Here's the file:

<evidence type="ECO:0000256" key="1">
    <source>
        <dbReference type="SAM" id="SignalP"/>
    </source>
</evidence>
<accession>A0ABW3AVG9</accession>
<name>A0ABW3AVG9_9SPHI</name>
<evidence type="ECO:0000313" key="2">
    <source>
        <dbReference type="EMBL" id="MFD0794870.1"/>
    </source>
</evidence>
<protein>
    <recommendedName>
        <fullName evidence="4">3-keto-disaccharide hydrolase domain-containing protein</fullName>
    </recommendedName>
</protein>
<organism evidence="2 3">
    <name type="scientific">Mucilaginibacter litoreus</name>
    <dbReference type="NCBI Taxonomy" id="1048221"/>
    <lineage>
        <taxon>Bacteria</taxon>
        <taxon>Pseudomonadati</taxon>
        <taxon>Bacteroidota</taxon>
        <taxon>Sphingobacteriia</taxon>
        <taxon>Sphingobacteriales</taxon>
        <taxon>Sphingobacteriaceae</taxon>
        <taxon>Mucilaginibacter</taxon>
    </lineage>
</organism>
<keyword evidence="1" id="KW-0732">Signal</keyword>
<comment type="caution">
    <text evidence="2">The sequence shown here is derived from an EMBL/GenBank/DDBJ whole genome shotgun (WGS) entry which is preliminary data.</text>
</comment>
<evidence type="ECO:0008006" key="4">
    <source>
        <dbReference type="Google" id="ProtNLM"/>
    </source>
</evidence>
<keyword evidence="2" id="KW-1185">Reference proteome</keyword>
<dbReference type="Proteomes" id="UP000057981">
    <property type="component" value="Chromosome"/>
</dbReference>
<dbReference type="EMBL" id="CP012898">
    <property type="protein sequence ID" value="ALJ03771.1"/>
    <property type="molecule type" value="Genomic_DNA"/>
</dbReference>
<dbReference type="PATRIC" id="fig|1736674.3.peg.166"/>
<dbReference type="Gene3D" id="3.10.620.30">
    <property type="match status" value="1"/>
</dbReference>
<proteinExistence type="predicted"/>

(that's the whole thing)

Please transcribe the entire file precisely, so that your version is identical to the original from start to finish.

<evidence type="ECO:0000256" key="1">
    <source>
        <dbReference type="SAM" id="SignalP"/>
    </source>
</evidence>
<accession>A0ABW3AVG9</accession>
<name>A0ABW3AVG9_9SPHI</name>
<evidence type="ECO:0000313" key="2">
    <source>
        <dbReference type="EMBL" id="MFD0794870.1"/>
    </source>
</evidence>
<protein>
    <recommendedName>
        <fullName evidence="4">3-keto-disaccharide hydrolase domain-containing protein</fullName>
    </recommendedName>
</protein>
<organism evidence="2 3">
    <name type="scientific">Mucilaginibacter litoreus</name>
    <dbReference type="NCBI Taxonomy" id="1048221"/>
    <lineage>
        <taxon>Bacteria</taxon>
        <taxon>Pseudomonadati</taxon>
        <taxon>Bacteroidota</taxon>
        <taxon>Sphingobacteriia</taxon>
        <taxon>Sphingobacteriales</taxon>
        <taxon>Sphingobacteriaceae</taxon>
        <taxon>Mucilaginibacter</taxon>
    </lineage>
</organism>
<keyword evidence="1" id="KW-0732">Signal</keyword>
<comment type="caution">
    <text evidence="2">The sequence shown here is derived from an EMBL/GenBank/DDBJ whole genome shotgun (WGS) entry which is preliminary data.</text>
</comment>
<evidence type="ECO:0008006" key="4">
    <source>
        <dbReference type="Google" id="ProtNLM"/>
    </source>
</evidence>
<keyword evidence="2" id="KW-1185">Reference proteome</keyword>
<dbReference type="Proteomes" id="UP000057981">
    <property type="component" value="Chromosome"/>
</dbReference>
<dbReference type="EMBL" id="CP012898">
    <property type="protein sequence ID" value="ALJ03771.1"/>
    <property type="molecule type" value="Genomic_DNA"/>
</dbReference>
<dbReference type="PATRIC" id="fig|1736674.3.peg.166"/>
<dbReference type="Gene3D" id="3.10.620.30">
    <property type="match status" value="1"/>
</dbReference>
<proteinExistence type="predicted"/>